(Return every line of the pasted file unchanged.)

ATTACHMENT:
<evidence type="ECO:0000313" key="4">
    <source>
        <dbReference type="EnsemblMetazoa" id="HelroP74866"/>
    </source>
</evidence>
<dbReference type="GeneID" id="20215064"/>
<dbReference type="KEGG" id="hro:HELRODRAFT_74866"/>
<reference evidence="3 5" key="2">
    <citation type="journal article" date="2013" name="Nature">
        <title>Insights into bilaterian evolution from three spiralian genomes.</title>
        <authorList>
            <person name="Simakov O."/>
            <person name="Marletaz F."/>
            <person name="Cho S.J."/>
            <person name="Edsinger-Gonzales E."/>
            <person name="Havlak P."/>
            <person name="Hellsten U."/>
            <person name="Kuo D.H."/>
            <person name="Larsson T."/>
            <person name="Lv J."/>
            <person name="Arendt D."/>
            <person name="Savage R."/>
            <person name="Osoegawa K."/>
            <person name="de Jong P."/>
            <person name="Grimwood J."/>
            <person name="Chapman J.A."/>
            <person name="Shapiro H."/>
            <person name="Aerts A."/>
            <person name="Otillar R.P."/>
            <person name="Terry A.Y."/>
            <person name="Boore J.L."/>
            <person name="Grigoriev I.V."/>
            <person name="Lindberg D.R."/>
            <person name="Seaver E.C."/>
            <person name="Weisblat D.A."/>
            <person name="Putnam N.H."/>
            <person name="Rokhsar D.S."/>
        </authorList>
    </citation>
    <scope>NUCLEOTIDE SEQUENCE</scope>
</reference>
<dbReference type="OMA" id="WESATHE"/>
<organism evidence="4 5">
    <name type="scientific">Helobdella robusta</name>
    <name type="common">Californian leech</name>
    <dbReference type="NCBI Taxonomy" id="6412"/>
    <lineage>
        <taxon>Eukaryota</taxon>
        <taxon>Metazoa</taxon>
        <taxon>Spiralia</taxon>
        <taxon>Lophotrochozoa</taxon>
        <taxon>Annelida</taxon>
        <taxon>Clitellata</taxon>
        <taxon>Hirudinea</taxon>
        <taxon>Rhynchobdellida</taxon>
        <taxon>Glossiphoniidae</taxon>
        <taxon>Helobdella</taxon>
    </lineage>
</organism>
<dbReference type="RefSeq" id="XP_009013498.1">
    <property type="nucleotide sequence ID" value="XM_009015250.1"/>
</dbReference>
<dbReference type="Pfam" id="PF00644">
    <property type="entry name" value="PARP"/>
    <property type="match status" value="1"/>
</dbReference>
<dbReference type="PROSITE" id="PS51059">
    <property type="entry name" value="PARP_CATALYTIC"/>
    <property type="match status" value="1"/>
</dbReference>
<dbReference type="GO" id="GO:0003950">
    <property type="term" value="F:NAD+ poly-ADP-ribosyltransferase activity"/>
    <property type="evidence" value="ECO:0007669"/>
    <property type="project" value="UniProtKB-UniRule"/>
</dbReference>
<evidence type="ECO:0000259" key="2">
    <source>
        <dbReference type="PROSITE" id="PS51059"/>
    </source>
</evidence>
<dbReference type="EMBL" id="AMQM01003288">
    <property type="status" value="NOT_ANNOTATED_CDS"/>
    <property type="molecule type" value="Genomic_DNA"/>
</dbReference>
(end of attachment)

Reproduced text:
<evidence type="ECO:0000313" key="4">
    <source>
        <dbReference type="EnsemblMetazoa" id="HelroP74866"/>
    </source>
</evidence>
<dbReference type="GeneID" id="20215064"/>
<dbReference type="KEGG" id="hro:HELRODRAFT_74866"/>
<reference evidence="3 5" key="2">
    <citation type="journal article" date="2013" name="Nature">
        <title>Insights into bilaterian evolution from three spiralian genomes.</title>
        <authorList>
            <person name="Simakov O."/>
            <person name="Marletaz F."/>
            <person name="Cho S.J."/>
            <person name="Edsinger-Gonzales E."/>
            <person name="Havlak P."/>
            <person name="Hellsten U."/>
            <person name="Kuo D.H."/>
            <person name="Larsson T."/>
            <person name="Lv J."/>
            <person name="Arendt D."/>
            <person name="Savage R."/>
            <person name="Osoegawa K."/>
            <person name="de Jong P."/>
            <person name="Grimwood J."/>
            <person name="Chapman J.A."/>
            <person name="Shapiro H."/>
            <person name="Aerts A."/>
            <person name="Otillar R.P."/>
            <person name="Terry A.Y."/>
            <person name="Boore J.L."/>
            <person name="Grigoriev I.V."/>
            <person name="Lindberg D.R."/>
            <person name="Seaver E.C."/>
            <person name="Weisblat D.A."/>
            <person name="Putnam N.H."/>
            <person name="Rokhsar D.S."/>
        </authorList>
    </citation>
    <scope>NUCLEOTIDE SEQUENCE</scope>
</reference>
<dbReference type="OMA" id="WESATHE"/>
<organism evidence="4 5">
    <name type="scientific">Helobdella robusta</name>
    <name type="common">Californian leech</name>
    <dbReference type="NCBI Taxonomy" id="6412"/>
    <lineage>
        <taxon>Eukaryota</taxon>
        <taxon>Metazoa</taxon>
        <taxon>Spiralia</taxon>
        <taxon>Lophotrochozoa</taxon>
        <taxon>Annelida</taxon>
        <taxon>Clitellata</taxon>
        <taxon>Hirudinea</taxon>
        <taxon>Rhynchobdellida</taxon>
        <taxon>Glossiphoniidae</taxon>
        <taxon>Helobdella</taxon>
    </lineage>
</organism>
<dbReference type="RefSeq" id="XP_009013498.1">
    <property type="nucleotide sequence ID" value="XM_009015250.1"/>
</dbReference>
<dbReference type="Pfam" id="PF00644">
    <property type="entry name" value="PARP"/>
    <property type="match status" value="1"/>
</dbReference>
<dbReference type="PROSITE" id="PS51059">
    <property type="entry name" value="PARP_CATALYTIC"/>
    <property type="match status" value="1"/>
</dbReference>
<dbReference type="GO" id="GO:0003950">
    <property type="term" value="F:NAD+ poly-ADP-ribosyltransferase activity"/>
    <property type="evidence" value="ECO:0007669"/>
    <property type="project" value="UniProtKB-UniRule"/>
</dbReference>
<evidence type="ECO:0000259" key="2">
    <source>
        <dbReference type="PROSITE" id="PS51059"/>
    </source>
</evidence>
<dbReference type="EMBL" id="AMQM01003288">
    <property type="status" value="NOT_ANNOTATED_CDS"/>
    <property type="molecule type" value="Genomic_DNA"/>
</dbReference>